Before Uber, Ola and other app-based cab services arrived in Indian cities, Virender Vats never imagined he would quit his job as a retail manager at a Delhi electronics store to become a driver.
But with taxi aggregator services, the money is undeniably tempting. While passengers get comfortable, air-conditioned cab services for rates as low as Rs7 or Rs8 per kilometre, drivers with Uber and Ola often end up with hefty monthly incomes of Rs50,000 ($771) or even Rs1 lakh ($1,543).
“I saw young kids making three times more money than I do by working fewer hours as Uber drivers,” said Vats during the course of a ride from Connaught Place to Gurgaon. “I decided to try it for a while and did it after work for a few hours with my own car. I ended up making at least Rs10,000 ($154) every week.”
Two months later, he knew it was time to let go of his retail job. “I love having weekends off to myself and since I can’t sleep at night, I work late hours,” he said. He had only one regret: “I just miss wearing ties to work every day, though.”
Despite customer fears sparked by a few cases of sexual assault by Uber drivers since December 2014, taxi aggregator services have exploded in popularity among urban, smartphone-wielding commuters. In the past six months, they have been eating into the customer base of regular city cab drivers, whose backlash, in some cases, has been violent. In August and September, when taxi unions in Mumbai went on short strikes to protest against Uber and Ola’s cheaper services, there were reports of Uber taxis being attacked.
If the central and state governments have their way, cab aggregators could be in more trouble soon. The union transport ministry wants app-based taxis to stop calling themselves “aggregators,” and get legal registration under the Motor Vehicles Act, 1988. This would mean that Uber and Ola would have to follow the same legal norms as regular cabs. In December, the Delhi government had already banned Ola, Uber and TaxiForSure from plying on the streets, but they continue to ply anyway at the risk of getting fined.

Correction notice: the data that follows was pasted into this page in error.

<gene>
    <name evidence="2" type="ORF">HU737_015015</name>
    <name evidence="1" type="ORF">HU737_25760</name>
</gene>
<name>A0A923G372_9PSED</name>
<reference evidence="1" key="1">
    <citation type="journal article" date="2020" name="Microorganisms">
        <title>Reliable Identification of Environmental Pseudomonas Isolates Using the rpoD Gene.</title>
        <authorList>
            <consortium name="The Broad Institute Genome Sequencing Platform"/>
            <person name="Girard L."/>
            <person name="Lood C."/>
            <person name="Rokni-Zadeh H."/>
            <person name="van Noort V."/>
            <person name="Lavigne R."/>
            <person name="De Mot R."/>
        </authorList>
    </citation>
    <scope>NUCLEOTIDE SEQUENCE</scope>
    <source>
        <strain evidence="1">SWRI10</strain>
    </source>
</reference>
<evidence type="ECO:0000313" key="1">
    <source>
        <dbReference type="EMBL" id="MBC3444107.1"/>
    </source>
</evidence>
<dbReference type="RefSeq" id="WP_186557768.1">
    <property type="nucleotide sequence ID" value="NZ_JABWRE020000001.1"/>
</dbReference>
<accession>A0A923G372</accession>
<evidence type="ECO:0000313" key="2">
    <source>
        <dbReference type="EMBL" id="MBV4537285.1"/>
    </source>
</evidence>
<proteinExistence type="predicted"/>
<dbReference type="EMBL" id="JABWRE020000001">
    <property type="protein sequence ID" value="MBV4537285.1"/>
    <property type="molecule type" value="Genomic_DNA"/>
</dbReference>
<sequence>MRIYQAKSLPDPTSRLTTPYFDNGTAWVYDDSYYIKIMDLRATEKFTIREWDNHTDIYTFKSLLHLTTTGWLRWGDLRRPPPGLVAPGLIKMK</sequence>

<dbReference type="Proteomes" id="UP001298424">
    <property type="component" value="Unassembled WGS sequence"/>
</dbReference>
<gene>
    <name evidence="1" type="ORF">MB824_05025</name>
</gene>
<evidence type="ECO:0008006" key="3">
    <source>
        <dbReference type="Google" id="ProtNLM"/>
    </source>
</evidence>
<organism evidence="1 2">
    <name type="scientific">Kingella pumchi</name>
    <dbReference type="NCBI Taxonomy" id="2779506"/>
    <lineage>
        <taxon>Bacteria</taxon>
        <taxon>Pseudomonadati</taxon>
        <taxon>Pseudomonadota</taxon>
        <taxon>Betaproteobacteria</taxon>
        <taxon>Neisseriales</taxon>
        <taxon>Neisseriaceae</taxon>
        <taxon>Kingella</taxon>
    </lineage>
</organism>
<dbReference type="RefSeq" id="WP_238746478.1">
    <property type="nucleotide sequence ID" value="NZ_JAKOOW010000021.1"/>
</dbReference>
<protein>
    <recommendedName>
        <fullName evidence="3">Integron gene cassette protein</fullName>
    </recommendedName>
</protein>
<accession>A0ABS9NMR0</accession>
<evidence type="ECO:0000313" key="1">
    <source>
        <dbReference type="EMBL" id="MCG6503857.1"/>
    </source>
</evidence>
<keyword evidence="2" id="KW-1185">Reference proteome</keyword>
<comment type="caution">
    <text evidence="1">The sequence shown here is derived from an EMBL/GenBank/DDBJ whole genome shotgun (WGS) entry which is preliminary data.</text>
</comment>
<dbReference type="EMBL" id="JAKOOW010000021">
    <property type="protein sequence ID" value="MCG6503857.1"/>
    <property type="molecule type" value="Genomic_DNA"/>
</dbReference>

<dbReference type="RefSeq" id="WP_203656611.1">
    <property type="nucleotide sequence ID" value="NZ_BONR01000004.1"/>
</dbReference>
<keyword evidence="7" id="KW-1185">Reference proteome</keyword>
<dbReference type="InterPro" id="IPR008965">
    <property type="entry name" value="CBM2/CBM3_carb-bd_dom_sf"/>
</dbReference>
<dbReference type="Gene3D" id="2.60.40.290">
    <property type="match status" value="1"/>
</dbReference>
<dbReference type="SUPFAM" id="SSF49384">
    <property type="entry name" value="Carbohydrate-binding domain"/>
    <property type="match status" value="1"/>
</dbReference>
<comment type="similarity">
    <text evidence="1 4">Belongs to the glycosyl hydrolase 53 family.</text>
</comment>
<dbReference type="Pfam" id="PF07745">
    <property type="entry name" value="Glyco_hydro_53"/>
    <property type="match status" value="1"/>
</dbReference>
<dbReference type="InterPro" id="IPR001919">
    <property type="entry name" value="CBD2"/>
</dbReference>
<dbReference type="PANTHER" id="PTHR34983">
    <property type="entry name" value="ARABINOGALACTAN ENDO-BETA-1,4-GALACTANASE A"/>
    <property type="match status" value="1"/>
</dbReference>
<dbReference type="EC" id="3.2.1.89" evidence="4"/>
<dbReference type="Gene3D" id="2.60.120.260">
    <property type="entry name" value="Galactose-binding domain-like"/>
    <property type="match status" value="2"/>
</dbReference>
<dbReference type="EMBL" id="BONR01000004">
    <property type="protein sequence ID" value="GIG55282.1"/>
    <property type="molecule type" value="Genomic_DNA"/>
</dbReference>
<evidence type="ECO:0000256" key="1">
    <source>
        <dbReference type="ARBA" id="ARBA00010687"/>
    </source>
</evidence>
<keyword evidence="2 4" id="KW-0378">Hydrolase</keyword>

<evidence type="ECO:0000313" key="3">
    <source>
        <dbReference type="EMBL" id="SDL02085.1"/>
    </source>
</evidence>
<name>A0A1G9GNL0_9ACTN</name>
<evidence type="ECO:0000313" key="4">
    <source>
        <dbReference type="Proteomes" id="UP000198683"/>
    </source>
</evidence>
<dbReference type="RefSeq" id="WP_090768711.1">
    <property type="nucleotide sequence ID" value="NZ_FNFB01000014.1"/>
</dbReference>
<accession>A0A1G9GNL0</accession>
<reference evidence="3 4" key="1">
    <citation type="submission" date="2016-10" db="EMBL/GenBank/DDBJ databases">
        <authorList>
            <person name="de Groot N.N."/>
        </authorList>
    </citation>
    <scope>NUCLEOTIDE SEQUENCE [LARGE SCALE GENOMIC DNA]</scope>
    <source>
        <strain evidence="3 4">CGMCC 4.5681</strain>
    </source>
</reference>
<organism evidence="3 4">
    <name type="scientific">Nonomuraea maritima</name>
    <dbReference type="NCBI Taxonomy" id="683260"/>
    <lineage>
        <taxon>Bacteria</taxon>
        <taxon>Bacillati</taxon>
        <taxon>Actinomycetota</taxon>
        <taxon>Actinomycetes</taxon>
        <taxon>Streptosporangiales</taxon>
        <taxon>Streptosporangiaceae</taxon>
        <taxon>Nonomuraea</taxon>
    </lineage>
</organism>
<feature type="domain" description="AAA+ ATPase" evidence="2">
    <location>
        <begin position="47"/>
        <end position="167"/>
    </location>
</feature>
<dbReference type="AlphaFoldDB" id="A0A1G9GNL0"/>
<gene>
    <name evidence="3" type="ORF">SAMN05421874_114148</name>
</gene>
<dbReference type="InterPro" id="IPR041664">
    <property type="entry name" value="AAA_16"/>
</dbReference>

In Maharashtra, the state is keen to regulate their fares under a “Uniform Taxi Scheme,” which could bring their fares at par with black-and-yellow cabs.
Despite the uncertain future, hundreds of people like Vats have chosen to put their conventional careers in marketing or call centres on a hold while they chase the money being offered to Uber or Ola drivers.
For now, despite the government’s regulations requiring police verification of drivers, becoming an Uber driver is not tedious. All one needs is a car, vehicle registration, police verification, a commercial driver’s license, insurance and a few blank cheques to sign up with Uber and start training, which only takes about two or three days. The driver for the next app-based cab you hail could be a university student, a former restaurant manager or just another auto-rickshaw driver who graduated to driving a taxi by learning English and buying a smartphone.
In some cases, drivers are making as much as Rs1.2 lakh ($1,850) a month, in part due to the incentives such as peak-time bonus that these companies provide their drivers just to keep them on the road. Surge pricing, which kicks in during periods of high demand or late nights, often inflates the price of a ride by a multiple of two or three times the regular fare.
It is 11 pm on a Saturday night in Delhi. A family of five waits with luggage outside a taxi stand in the residential Rohini area where their ride to Jaipur was supposed to arrive an hour ago. The owner of the taxi stand is missing and his employees are frantically trying to locate him and the driver.